In this blog series entitled Level Up Your Trucking Business, Trucker Tools is providing you with tips to help you maximize your revenue, build fruitful relationships with brokers and 3PLs, and create a foundation for a successful trucking business. We recently spoke with Barry Fowler, president and founder of Trucker Tax Tools, who’s been helping truckers and carriers with federal income tax filing and audits, bookkeeping, financial planning and other financial matters for the last 20 plus years. 

“I’ve been doing taxes, bookkeeping and accounting since I’ve been knee high to a grasshopper — I won’t tell you how long that is,” Barry said. “We’ve been doing some trucker bookkeeping since 2000. A few years ago, we decided to open up the doors to anyone and everybody who’s looking for good trucking bookkeeping with someone who knows how to do it.”

“I’ve been doing taxes, bookkeeping and accounting since I’ve been knee high to a grasshopper — I won’t tell you how long that is,” Barry said. “We’ve been doing some trucker bookkeeping since 2000. A few years ago, we decided to open up the doors to anyone and everybody who’s looking for good trucking bookkeeping with someone who knows how to do it.”

Fowler’s company, Trucker Tax Tools, has 45 locations through the country staffed by professionals who specialize in working with owner operators and fleets. When we spoke with Barry, we asked him for his top bookkeeping tips for truckers and carriers, which we share here!

1. Create a Bookkeeping System To Track Your Expenses, Profits and Losses

According to Barry, the biggest bookkeeping mistake that truckers and fleets often make is not doing any! When you don’t keep accurate financial records for your owner operator or carrier business, you’re left to guess on your yearly income taxes, which is likely to trigger an audit. If you need help setting up a bookkeeping system for your owner operator or carrier business, be sure to check out the bookkeeping seminars that Barry teaches for the Owner-Operator and Independent Drivers Association (OOIDA). 

“For the last three years, we’ve been working closely with OOIDIA and now I speak at their Truck to Success seminars that are all about trucker bookkeeping and trucker taxes,” said Barry. “Truckers need to understand what’s going on with their settlement statements, what they’re able to deduct, and the tax implications of everything they do. We explain things in terminology that is easy to understand. It’s a vital part of our business and we enjoy working with truckers. ”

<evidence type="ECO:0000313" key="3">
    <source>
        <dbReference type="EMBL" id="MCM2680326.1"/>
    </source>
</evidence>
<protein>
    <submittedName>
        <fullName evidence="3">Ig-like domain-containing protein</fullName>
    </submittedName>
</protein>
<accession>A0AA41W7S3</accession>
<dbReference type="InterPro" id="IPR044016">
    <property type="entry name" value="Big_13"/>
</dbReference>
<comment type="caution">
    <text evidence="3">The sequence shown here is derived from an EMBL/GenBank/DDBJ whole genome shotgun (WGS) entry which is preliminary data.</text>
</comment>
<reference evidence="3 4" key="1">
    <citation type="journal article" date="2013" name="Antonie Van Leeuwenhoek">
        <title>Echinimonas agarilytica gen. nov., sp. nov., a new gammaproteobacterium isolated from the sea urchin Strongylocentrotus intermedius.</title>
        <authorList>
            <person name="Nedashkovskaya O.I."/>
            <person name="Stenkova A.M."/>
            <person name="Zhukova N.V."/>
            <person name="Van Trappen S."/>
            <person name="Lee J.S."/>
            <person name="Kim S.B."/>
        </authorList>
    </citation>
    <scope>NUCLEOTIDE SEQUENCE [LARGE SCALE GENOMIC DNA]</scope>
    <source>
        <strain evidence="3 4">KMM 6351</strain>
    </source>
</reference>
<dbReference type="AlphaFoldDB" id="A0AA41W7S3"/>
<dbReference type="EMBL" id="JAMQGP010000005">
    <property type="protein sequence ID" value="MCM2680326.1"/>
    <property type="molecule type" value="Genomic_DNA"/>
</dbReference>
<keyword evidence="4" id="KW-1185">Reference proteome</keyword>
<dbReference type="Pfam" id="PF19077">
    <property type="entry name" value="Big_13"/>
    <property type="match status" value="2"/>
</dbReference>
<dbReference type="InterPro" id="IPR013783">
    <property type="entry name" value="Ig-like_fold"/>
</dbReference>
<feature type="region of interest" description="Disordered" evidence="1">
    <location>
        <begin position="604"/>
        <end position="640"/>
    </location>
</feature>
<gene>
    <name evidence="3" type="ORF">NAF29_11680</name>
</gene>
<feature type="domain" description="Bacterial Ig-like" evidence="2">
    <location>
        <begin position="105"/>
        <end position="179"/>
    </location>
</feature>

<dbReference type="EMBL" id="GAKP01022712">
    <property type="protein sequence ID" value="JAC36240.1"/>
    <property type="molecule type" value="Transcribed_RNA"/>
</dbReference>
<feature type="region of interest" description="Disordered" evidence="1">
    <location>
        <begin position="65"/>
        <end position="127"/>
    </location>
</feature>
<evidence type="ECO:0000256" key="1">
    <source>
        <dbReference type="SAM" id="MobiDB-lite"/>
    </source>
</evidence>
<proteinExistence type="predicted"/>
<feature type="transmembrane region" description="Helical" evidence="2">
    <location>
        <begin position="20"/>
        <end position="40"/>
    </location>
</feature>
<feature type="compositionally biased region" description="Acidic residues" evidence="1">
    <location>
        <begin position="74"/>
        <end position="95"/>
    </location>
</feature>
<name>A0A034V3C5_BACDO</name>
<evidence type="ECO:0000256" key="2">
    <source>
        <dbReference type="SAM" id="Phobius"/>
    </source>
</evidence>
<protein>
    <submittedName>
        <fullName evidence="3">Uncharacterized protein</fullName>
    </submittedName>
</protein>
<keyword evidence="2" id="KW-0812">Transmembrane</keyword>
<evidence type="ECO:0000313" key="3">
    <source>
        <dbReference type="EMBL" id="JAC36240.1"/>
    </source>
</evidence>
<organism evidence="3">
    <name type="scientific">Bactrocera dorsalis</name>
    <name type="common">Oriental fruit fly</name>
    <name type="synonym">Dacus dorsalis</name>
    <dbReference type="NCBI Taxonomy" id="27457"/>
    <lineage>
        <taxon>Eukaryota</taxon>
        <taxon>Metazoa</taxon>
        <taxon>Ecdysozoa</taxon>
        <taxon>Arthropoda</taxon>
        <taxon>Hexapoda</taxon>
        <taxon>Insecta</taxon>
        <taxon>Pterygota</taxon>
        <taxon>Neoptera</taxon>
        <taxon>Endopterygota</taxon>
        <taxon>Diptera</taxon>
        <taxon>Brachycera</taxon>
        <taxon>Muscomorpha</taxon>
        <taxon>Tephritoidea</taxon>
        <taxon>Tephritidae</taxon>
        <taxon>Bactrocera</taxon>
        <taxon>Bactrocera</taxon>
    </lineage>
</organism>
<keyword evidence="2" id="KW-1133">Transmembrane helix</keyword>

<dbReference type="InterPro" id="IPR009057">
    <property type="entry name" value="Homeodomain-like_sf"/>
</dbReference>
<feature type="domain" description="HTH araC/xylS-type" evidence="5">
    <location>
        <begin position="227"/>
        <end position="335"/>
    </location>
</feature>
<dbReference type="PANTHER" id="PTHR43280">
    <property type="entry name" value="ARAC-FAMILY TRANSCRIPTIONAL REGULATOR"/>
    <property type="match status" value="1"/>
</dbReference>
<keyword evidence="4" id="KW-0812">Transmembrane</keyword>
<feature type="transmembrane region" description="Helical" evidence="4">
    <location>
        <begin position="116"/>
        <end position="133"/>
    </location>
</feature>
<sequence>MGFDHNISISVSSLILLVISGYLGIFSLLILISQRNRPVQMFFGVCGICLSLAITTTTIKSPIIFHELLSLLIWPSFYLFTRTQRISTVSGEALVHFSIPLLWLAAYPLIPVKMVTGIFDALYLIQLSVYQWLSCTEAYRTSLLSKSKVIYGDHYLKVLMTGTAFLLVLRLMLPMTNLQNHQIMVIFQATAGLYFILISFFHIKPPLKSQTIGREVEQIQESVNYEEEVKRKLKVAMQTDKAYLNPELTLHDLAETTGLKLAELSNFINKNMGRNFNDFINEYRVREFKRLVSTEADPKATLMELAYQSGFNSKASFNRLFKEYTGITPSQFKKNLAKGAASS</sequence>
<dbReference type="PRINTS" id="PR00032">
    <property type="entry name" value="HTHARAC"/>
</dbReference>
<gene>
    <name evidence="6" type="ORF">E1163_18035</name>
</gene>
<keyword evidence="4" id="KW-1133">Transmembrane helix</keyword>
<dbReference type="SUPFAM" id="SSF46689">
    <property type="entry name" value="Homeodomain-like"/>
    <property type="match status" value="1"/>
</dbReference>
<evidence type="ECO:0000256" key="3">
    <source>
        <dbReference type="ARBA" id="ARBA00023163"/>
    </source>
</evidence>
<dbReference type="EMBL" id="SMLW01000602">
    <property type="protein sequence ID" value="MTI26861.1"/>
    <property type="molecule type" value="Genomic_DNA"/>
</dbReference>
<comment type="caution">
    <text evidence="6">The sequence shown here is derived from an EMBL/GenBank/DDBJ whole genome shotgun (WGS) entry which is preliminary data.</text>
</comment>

2. Understand Your Business Entity Type, Tax Classification

When you set up your owner operator or carrier business, you have several options for structuring your business that impact bookkeeping and tax filing. Setting up your business as an LLC (limited liability company) allows you to separate your personal assets from your business debts and liability. Many owner operators go the LLC route when they set up their businesses. As a sole proprietor LLC, you need to track your expenses and profits, but you don’t necessarily need to pay yourself via a payroll system. If you choose an S-corporation tax designation, which is more common for trucking companies, you’re considered a pass-through entity and will have to run payroll to pay yourself as the owner of the business, as well as your employees.

According to Fowler, Trucker Tax Tools can help you determine the best choice for your situation and help you understand how these designations impact your tax burden and the way you keep your financial records. The company also offers payroll services to truckers and carriers.

“My wife manages our entire trucker bookkeeping department and the only bookkeeping clients we have are truckers,” said Barry. “We do truckers’ bookkeeping and if they become an S-corp, we’ll do their payroll and their taxes. We’re a one-stop shop and hopefully we always keep them out of trouble.”

3. Take and Record Your Per Diems Correctly

Per diem pay is a type of non-taxable IRS reimbursement that covers meal and other expenses that you have as a truck driver when you’re away from home. Taking your per diems correctly is important because doing so can increase your take-home pay and reduce your gross income, which means you owe the IRS less money. In order to qualify for a per diem, you must be away from home for the night. 

You have two options for taking your per diems: you can either track how many days/nights you were on the road and take 80 percent of the per diem rate for each day or keep all of your receipts related to your nights away from home and deduct 80 percent of your total expenses. Keep in mind that you have to choose one of these two ways to take your per diems. You can’t do a mix of both. It’s important to keep accurate logbooks so that you can calculate your per diems correctly and have the proper documentation on hand if you’re ever audited by the IRS.

When we spoke with Barry, he told us that not taking per diems or calculating them incorrectly can end up costing truckers a lot of money in the end. Trucker Tax Tools’ free smart phone bookkeeping app makes it easy for you to upload receipts and track your per diems. 

To learn more about Barry Fowler and Trucker Tax Tools, visit https://truckertaxtools.com/

Read Level Up Your Trucking Business: Four Income Tax Pitfalls To Avoid as an Owner Operator for more insights from Barry Fowler. To download Trucker Tools’ free app for truckers, visit https://www.truckertools.com/carriers/